A company called OpenSeed has developed a 50-square-foot, womb-like environment that shuts you off from the outside world and transports you to your happy place at the touch of a few buttons. You may recognize the newest model of these meditation pods as one of the time-travel vessels from the latest installment of Bill and Ted: Bill & Ted Face the Music.
While the futuristic design of OpenSeed’s meditation pods may not be able to physically transport you across time, they do use the latest science on sensory deprivation and chromotherapy to facilitate moments of Zen at the office or high-traffic locations like busy airports. OpenSeed founder Jonathan Marcoschamer, an entrepreneur and meditator based in Miami, describes these new meditation spaces as “pods that allows for privacy, sound and visual isolation, and the integration of different therapeutic modalities that can help people access higher states of awareness.” They’re similar to sensory deprivation tanks, only without the water.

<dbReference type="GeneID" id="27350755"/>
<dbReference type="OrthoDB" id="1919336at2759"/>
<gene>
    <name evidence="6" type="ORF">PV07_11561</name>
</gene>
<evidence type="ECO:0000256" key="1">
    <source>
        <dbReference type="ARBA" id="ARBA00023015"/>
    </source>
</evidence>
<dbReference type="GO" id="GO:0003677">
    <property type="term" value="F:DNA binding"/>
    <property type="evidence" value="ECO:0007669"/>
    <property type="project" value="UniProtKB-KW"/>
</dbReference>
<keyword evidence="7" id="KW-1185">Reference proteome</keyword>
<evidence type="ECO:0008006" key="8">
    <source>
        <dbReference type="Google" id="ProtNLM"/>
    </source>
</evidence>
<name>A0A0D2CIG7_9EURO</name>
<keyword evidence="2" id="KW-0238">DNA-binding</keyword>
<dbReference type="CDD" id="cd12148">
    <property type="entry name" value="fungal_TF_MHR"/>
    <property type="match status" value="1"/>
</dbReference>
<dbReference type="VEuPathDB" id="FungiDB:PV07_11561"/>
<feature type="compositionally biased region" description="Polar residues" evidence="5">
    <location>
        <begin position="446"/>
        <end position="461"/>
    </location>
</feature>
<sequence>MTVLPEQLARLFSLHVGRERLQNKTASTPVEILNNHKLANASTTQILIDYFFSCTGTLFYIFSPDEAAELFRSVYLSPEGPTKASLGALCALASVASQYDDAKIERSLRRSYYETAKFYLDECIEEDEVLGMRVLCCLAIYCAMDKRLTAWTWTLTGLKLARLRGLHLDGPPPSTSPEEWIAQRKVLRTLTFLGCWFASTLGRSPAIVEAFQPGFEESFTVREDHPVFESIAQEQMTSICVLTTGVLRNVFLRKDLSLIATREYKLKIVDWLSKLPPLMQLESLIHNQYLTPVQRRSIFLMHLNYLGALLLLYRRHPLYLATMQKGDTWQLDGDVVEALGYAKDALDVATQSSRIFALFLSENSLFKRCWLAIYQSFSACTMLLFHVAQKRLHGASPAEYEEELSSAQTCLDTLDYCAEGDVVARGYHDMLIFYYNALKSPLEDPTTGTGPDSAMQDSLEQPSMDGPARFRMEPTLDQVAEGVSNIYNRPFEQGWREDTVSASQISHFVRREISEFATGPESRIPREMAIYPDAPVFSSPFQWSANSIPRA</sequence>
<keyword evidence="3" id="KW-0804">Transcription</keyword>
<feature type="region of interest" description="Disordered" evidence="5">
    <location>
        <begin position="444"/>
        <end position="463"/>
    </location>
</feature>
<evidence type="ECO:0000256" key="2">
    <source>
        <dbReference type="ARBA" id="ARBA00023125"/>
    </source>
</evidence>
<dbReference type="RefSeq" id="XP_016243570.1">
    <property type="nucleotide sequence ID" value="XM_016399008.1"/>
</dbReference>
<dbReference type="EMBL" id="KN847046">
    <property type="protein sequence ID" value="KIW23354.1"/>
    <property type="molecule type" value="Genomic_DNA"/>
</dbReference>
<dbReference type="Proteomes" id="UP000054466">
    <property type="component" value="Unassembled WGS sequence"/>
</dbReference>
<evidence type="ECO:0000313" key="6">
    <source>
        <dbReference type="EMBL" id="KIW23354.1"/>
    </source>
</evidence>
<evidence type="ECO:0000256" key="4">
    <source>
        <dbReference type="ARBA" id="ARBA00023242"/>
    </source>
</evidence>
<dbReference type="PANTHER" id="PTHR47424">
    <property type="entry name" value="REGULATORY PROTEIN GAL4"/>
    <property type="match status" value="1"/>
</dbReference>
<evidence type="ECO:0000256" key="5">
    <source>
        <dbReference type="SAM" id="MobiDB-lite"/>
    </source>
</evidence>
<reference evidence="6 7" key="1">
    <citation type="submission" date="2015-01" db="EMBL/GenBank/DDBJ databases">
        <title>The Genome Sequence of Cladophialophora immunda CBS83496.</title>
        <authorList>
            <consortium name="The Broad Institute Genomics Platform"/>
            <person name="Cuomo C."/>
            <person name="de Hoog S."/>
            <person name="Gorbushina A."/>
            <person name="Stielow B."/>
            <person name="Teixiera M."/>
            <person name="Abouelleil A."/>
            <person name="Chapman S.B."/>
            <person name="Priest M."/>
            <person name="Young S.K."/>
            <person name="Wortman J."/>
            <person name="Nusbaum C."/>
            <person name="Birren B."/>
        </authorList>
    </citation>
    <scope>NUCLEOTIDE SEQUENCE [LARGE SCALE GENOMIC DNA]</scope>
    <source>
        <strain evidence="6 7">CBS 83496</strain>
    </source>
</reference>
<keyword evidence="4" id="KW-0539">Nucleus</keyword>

The spaceship-like pod design features LED light sequences for atmosphere, aromatherapy to soothe the senses, surround-sound ambient music to generate therapeutic vibrations, and a selection of meditations for those in need of guidance. The LED lighting is programmed with chromatic cues that sync with the audio to generate an immersive experience.
The pods, which can seat up to three meditators, block out most external noise and are equipped with three sets of noise-canceling headphones. There’s also built-in Wi-Fi for booking through the accompanying app. The user can customize temperatures and their selection of amenities via the touchscreen of a tablet and choose from speaker sound or headphones. A UV light can be installed to disinfect the pod within 45 seconds, according to Marcoschamer.